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Two in five GPs to “quit within five years”: large-scale survey exposes severity of impending GP shortfall

Generic image of a GP and patient in surgery.

Press release issued: 12 April 2017

Around two in every five GPs in the South West have said they intend to quit within the next five years, exposing the magnitude of the region’s impending healthcare crisis suggesting that the picture for the UK may be particularly challenging, according to a new BMJ Open study co-authored by Professor Chris Salisbury at the University of Bristol.

The study – a large-scale survey of GPs in the region – also found that seven out of 10 GPs intend to change their working patterns in a way that would mean less contact with patients. This included leaving patient care, taking a career break, or reducing their hours.

Professor Salisbury said: “This survey highlights the level of the threat to the future of general practice. As more and more GPs retire or leave the profession it increases the pressure on those doctors who are left, making them more likely to leave as well.

“General practice acts like a sieve for the NHS, helping most people to manage their problems locally with only a few needing to go to hospital. If patients cannot get to see a GP, this will have a big knock effect on hospitals. The solution is not just for the NHS to try to recruit more GPs, but to really understand why GPs are leaving and to support them better in doing their jobs well. This survey will help the NHS to understand the problem, which is the first step in finding a solution.”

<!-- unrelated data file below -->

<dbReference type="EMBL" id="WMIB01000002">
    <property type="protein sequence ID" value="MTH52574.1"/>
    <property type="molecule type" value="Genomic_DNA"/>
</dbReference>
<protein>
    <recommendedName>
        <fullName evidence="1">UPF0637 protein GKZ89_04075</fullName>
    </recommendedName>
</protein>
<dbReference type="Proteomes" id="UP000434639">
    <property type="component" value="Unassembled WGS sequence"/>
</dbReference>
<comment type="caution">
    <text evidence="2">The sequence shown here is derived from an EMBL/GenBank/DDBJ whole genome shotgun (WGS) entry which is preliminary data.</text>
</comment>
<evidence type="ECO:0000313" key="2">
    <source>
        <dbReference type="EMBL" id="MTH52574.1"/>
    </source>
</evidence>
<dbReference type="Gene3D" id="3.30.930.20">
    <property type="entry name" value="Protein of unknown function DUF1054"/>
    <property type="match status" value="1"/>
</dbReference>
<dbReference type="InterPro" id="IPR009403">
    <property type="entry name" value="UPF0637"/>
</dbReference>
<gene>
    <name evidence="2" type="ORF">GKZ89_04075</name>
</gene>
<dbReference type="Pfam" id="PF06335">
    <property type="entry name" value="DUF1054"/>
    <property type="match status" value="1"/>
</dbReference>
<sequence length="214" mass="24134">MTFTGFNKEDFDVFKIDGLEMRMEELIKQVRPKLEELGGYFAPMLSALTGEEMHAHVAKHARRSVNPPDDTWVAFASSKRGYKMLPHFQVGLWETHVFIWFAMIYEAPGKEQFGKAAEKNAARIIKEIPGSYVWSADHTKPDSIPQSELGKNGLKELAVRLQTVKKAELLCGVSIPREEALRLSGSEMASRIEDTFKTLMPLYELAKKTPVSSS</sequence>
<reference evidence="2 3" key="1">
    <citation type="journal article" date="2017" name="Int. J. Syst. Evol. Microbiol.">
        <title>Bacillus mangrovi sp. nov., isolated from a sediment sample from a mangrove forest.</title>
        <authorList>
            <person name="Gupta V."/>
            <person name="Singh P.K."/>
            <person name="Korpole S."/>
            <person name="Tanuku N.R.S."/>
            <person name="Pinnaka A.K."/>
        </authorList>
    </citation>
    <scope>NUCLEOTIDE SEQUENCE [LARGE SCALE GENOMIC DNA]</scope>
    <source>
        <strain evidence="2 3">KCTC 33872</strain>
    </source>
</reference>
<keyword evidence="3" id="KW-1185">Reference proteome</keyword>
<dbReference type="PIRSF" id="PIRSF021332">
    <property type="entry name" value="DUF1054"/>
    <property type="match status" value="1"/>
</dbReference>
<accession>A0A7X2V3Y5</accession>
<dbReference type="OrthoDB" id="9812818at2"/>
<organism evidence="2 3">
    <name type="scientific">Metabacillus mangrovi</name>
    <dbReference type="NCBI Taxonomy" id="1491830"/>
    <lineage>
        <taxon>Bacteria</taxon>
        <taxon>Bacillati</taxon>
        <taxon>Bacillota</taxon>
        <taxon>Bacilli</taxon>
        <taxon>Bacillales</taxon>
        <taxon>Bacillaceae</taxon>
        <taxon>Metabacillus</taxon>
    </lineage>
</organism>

Professor John Campbell, of the University of Exeter Medical School, who led the research, has called for a move away from “sticking plaster solutions” towards robust, joined-up action to avert the crisis nationwide.

He said: ““We carried out this survey because of a nationally recognised crisis in the shortage of GPs across the country, and our findings show an even bleaker outlook than expected for GP cover, even in an area which is often considered desirable, and which has many rural communities. If GPs have similar intentions to leave or reduce their hours in other regions, as many are reporting, the country needs to take robust action more swiftly and urgently than previously thought.”

The study was funded by the National Institute for Health Research.

Further information


‘Quitting patient care and career break intentions among general practitioners in South West England: findings of a census survey of general practitioners’ by Emily Fletcher, Gary A Abel, Rob Anderson, Suzanne H Richards, Chris Salisbury, Sarah Gerard Dean, Anna Sansom, Fiona C Warren, and John L Campbell in BMJ Open.

The National Institute for Health Research (NIHR)

The National Institute for Health Research (NIHR) is funded by the Department of Health to improve the health and wealth of the nation through research. The NIHR is the research arm of the NHS. Since its establishment in April 2006, the NIHR has transformed research in the NHS. It has increased the volume of applied health research for the benefit of patients and the public, driven faster translation of basic science discoveries into tangible benefits for patients and the economy, and developed and supported the people who conduct and contribute to applied health research. The NIHR plays a key role in the Government’s strategy for economic growth, attracting investment by the life-sciences industries through its world-class infrastructure for health research. Together, the NIHR people, programmes, centres of excellence and systems represent the most integrated health research system in the world. For further information, visit the NIHR website ( 

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